That journey has included grappling with some difficult issues, and trying to answer some hard questions – another thing Bourne has in common with Lottie, her protagonist. Calling out sexism is a big task, and a hard one to get right – as Lottie finds out when she’s questioned for wearing makeup during her project, or when she struggles to respect a friend’s decision to deal with an assault in private instead of calling the police, and as Bourne has found out when it comes to intersectionality and representation. “I think it’s really tricky,” says Bourne about the difficulties of approaching race, sexuality, and mental health in conjunction with feminism. “I’m not interested in trickle-down feminism – I don’t believe in this ‘Hey, hang on while we sort ourselves out and we’ll get to you later.’ I think that’s really wrong.”
But what’s best way for a writer to approach intersectional experiences when they haven’t faced them themselves? “Lots of authors can write outside their experience – you can write a book set in space without ever going to space. There are plenty of things you can feel completely comfortable with just doing lots and lots of research,” says Bourne. “But when it comes to gender identity, sexual preference, race, that’s too important and it’s really not my story to tell. It’s so emotive – people are angry, people are exhausted, they’re fed up with not seeing themselves, and that anger is really important. It’s really important to listen and respond to that anger. And I want to be an ally to women who are less privileged, but I think it’s still unclear how best to be an ally.”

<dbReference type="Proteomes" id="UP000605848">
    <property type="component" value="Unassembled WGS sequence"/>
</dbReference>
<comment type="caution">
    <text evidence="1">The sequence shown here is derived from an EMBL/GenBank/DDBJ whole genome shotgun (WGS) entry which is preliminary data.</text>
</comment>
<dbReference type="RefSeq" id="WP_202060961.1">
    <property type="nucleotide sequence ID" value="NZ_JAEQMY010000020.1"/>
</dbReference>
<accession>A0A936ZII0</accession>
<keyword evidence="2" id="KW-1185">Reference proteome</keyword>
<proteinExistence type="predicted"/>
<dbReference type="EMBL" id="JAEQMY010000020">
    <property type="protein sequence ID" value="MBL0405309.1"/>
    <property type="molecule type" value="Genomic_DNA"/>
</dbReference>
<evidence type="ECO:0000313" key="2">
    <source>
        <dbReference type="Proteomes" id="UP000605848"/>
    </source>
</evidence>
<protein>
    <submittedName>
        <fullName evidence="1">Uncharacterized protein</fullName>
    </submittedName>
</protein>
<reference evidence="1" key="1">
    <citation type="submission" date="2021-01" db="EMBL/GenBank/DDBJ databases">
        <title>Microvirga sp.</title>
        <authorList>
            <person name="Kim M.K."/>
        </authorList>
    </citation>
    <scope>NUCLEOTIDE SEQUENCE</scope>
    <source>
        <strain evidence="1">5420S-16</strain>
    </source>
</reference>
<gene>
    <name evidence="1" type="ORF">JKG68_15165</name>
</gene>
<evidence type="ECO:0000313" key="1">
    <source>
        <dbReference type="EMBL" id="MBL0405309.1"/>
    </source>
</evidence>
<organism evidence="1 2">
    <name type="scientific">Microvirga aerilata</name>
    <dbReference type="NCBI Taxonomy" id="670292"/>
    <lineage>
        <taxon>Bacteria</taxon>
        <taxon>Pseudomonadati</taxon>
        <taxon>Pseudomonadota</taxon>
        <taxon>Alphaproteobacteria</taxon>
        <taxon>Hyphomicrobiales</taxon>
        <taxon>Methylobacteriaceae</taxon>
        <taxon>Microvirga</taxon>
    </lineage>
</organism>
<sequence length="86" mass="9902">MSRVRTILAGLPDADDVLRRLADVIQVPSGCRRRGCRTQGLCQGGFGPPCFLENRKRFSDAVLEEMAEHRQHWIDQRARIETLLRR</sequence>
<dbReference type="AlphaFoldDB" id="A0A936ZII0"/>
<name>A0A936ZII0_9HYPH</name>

"A middle-class girl living in the suburbs is really only the teeniest tip of the iceberg."
Bourne speculates that there’s a bigger issue within the publishing industry about how best to bring intersectional issues into play, particularly in young adult fiction. “There is a huge, huge lack of diversity in the UK YA market – most authors are white, female, a lot of them are middle-class, and I think that’s reflected in the stories. I'm writing about a middle-class girl living in the suburbs, but that's really only on the teeniest tip of the iceberg.
"It’s a huge industry problem, because you can’t be what you can’t see – there are girls out there who aren’t seeing authors and stories that reflect themselves.”
Bourne hopes young women grappling with mental health issues will see themselves reflected in her books. The first and, according the Bourne, most autobiographical book of the Spinster Club series, Am I Normal Yet? follows Evie, a feminist society member who lives with OCD, while What's a Girl Gotta Do? constantly explores the overlap between activism and mental health, particularly for a strong-willed young woman in a culture with so much institutional sexism.
"Self-care is so important. You can’t save the world every day. You’ll exhaust yourself."
Speaking about the activist burnout that Lottie goes through in the book, and perhaps a bit about her own recent experience with online trolling, Bourne defends the importance of respecting your limits. "I think self-care is so important for anybody who fights for what they believe in. You can’t save the world every day. You’ll exhaust yourself.